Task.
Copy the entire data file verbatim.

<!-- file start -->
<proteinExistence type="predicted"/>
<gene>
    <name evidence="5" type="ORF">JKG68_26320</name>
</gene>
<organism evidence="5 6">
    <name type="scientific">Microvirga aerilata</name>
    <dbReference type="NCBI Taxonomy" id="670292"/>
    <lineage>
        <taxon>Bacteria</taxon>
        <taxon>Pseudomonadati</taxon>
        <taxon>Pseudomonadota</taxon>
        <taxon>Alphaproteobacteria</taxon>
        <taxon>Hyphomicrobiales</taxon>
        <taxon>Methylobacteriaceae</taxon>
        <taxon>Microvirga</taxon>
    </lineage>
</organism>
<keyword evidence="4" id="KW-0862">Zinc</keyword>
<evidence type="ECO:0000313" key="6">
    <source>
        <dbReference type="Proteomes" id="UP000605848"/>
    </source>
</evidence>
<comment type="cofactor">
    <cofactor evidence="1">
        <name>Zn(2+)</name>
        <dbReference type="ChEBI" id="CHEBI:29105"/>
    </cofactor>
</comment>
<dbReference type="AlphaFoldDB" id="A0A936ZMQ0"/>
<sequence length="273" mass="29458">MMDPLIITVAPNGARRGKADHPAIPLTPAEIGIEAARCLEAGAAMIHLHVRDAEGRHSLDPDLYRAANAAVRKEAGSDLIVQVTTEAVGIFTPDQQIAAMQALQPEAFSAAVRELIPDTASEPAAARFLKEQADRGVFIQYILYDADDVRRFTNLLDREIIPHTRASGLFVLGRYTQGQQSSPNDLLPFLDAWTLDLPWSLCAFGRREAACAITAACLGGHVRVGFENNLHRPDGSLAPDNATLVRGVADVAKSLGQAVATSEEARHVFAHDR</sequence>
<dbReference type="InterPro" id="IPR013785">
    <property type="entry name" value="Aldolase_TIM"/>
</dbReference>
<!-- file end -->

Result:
<proteinExistence type="predicted"/>
<gene>
    <name evidence="5" type="ORF">JKG68_26320</name>
</gene>
<organism evidence="5 6">
    <name type="scientific">Microvirga aerilata</name>
    <dbReference type="NCBI Taxonomy" id="670292"/>
    <lineage>
        <taxon>Bacteria</taxon>
        <taxon>Pseudomonadati</taxon>
        <taxon>Pseudomonadota</taxon>
        <taxon>Alphaproteobacteria</taxon>
        <taxon>Hyphomicrobiales</taxon>
        <taxon>Methylobacteriaceae</taxon>
        <taxon>Microvirga</taxon>
    </lineage>
</organism>
<keyword evidence="4" id="KW-0862">Zinc</keyword>
<evidence type="ECO:0000313" key="6">
    <source>
        <dbReference type="Proteomes" id="UP000605848"/>
    </source>
</evidence>
<comment type="cofactor">
    <cofactor evidence="1">
        <name>Zn(2+)</name>
        <dbReference type="ChEBI" id="CHEBI:29105"/>
    </cofactor>
</comment>
<dbReference type="AlphaFoldDB" id="A0A936ZMQ0"/>
<sequence length="273" mass="29458">MMDPLIITVAPNGARRGKADHPAIPLTPAEIGIEAARCLEAGAAMIHLHVRDAEGRHSLDPDLYRAANAAVRKEAGSDLIVQVTTEAVGIFTPDQQIAAMQALQPEAFSAAVRELIPDTASEPAAARFLKEQADRGVFIQYILYDADDVRRFTNLLDREIIPHTRASGLFVLGRYTQGQQSSPNDLLPFLDAWTLDLPWSLCAFGRREAACAITAACLGGHVRVGFENNLHRPDGSLAPDNATLVRGVADVAKSLGQAVATSEEARHVFAHDR</sequence>
<dbReference type="InterPro" id="IPR013785">
    <property type="entry name" value="Aldolase_TIM"/>
</dbReference>